North Korea turns ‘Call of Duty’ and ‘We Are the World’ into bizarre propaganda video

As North Korea prepares to conduct a nuclear test, a bizarre video has appeared on YouTube showing a dream sequence of a US city in ruins.

What’s weirder than anti-U.S. military state propaganda? That’s easy! Anti-U.S. military state propaganda that uses a popular American song to glorify the mass destruction of the United States.

As New York Magazine notes, the Democratic People's Republic of Korea (in addition to wielding the most ironic use of “democratic” in modern history) has ripped off an elevator-music version of “We Are the World” to glorify the decimation of their “evil imperialist foes” at the hands of the country’s new, expensive space program.

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In the video, released by North Korea’s official propaganda agency, a placid young man falls asleep and dreams of the wonders this space technology can provide for a country of people who would probably rather have access to basic life necessities with all those government funds.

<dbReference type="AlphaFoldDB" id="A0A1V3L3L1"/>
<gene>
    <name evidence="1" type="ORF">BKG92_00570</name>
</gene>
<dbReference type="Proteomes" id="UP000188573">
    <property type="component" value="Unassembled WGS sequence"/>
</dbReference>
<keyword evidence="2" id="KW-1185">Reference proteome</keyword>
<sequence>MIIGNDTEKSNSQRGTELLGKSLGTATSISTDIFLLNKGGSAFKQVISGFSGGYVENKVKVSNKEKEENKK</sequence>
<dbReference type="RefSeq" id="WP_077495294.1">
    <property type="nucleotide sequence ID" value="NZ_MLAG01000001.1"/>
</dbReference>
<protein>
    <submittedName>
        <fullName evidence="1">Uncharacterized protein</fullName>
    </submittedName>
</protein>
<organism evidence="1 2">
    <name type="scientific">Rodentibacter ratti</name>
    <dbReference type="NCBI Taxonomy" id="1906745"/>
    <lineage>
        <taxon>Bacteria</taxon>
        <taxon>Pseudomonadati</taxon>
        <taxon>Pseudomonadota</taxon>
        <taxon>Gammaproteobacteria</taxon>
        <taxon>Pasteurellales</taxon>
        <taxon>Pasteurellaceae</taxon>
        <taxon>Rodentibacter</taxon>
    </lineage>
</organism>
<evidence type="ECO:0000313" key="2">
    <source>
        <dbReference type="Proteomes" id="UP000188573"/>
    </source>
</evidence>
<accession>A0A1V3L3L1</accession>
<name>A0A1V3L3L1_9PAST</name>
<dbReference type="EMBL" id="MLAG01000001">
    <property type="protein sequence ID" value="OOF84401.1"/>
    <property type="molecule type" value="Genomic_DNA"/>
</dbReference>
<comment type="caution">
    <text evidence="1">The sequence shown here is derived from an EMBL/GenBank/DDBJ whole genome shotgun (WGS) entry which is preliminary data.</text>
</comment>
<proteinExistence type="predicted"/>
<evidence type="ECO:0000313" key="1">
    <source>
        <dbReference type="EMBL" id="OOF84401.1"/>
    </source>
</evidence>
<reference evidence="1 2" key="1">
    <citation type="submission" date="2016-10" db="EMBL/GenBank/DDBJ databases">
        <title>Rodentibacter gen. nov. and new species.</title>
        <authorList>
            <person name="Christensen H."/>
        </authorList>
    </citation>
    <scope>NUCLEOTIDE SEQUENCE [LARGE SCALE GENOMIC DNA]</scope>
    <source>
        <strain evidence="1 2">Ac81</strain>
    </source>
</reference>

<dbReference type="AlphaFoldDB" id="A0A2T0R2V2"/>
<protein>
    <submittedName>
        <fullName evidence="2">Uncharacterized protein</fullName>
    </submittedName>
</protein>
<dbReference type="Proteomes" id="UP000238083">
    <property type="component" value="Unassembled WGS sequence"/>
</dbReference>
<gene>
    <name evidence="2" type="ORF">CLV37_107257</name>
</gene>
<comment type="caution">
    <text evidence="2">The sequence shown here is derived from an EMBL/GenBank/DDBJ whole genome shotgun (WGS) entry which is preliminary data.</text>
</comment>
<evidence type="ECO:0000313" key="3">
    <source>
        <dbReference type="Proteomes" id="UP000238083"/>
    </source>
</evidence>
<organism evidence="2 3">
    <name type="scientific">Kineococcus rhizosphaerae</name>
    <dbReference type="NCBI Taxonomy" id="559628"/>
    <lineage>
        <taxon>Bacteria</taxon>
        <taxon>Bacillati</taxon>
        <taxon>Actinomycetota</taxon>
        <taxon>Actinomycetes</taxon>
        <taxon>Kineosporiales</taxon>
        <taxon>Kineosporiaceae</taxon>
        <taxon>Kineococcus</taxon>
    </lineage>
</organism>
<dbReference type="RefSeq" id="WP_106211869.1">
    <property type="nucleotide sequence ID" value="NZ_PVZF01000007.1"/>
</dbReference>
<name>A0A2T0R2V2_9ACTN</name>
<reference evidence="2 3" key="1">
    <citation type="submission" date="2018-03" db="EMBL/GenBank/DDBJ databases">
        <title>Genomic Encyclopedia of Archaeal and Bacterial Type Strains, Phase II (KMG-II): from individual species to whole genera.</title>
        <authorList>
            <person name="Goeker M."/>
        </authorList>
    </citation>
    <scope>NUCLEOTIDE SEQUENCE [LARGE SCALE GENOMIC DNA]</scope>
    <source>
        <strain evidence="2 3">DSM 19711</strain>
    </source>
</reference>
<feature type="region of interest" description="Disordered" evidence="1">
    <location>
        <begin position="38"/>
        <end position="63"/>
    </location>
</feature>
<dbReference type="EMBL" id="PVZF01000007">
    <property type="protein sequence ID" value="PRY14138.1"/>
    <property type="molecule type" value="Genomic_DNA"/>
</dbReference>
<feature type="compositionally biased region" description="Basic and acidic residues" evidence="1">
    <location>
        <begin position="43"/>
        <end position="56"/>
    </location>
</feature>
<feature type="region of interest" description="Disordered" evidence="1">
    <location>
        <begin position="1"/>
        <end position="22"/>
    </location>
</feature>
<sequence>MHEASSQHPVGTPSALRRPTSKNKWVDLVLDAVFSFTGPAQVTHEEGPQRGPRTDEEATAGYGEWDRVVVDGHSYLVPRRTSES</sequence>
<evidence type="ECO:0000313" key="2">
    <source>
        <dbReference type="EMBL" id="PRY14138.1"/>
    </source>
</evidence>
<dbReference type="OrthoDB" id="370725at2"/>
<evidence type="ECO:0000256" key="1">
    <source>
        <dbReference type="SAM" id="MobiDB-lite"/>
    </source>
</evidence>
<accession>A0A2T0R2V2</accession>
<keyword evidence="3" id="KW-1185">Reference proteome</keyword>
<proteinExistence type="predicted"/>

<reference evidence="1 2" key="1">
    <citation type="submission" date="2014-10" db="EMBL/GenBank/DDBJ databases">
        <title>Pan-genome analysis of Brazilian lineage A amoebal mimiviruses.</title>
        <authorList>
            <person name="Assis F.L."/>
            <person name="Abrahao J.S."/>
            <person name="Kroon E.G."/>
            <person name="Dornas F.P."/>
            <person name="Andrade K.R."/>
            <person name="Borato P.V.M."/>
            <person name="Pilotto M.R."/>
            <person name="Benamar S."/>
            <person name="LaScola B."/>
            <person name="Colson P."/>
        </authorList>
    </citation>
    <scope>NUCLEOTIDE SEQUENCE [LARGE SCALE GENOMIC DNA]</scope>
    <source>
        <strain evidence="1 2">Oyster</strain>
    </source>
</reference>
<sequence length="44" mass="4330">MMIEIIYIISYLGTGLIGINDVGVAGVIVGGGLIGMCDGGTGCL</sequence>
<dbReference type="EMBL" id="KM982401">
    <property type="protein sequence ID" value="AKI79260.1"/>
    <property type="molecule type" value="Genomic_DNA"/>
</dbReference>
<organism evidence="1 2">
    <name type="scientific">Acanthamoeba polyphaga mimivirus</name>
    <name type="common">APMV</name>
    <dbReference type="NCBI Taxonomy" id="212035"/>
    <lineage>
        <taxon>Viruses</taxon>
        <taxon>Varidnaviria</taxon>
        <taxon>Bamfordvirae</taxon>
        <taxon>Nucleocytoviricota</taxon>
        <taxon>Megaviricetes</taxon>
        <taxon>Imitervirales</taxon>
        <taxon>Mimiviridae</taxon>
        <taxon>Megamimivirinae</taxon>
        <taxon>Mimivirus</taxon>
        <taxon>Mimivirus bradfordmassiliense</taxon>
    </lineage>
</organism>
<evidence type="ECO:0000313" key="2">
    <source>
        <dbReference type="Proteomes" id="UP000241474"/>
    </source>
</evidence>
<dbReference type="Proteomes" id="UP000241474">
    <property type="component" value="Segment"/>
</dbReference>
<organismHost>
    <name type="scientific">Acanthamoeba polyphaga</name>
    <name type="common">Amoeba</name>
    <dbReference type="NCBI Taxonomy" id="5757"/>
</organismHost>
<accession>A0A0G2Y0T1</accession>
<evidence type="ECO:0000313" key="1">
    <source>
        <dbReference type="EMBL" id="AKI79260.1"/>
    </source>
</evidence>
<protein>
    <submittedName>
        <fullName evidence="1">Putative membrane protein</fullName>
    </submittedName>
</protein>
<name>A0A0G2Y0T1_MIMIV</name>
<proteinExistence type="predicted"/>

But food and adequate shelter can wait. To the sweeping instrumental strains of the Lionel Richie/Michael Jackson classic, (a charity single that was released in 1985 to combat famine in Africa. Irony: 2, NK: 0) the man dreams of a rocket that will unite both Koreas (under North Korean dictate, naturally) before it heads west to destroy Manhattan in a scene ripped directly from Call of Duty: Modern Warfare 3 (Irony: 3, NK: 0). translated some of the video captions, and they’re about as hilarious and terrifying as you’d expect.

"Somewhere in the United States, black clouds of smoke are billowing," one caption reads. "It seems that the nest of wickedness is ablaze with the fire started by itself."

"Despite all kinds of attempts by imperialists to isolate and crush us... Never will anyone be able to stop the people marching toward a final victory."

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While the mechanism behind this video belies a population in distress (which is never, ever funny) and potential nuclear threat (also considerably less funny), it’s hard not to laugh at the ridiculousness of the entire grandiose, low-grade, cut-off-from-reality production.

Particularly when one clever commenter put it this way: Oh man, those North Koreans are gonna be SO embarrassed when they realize that using ‘We are the World’ without permission is a violation of U.S. copyright law.”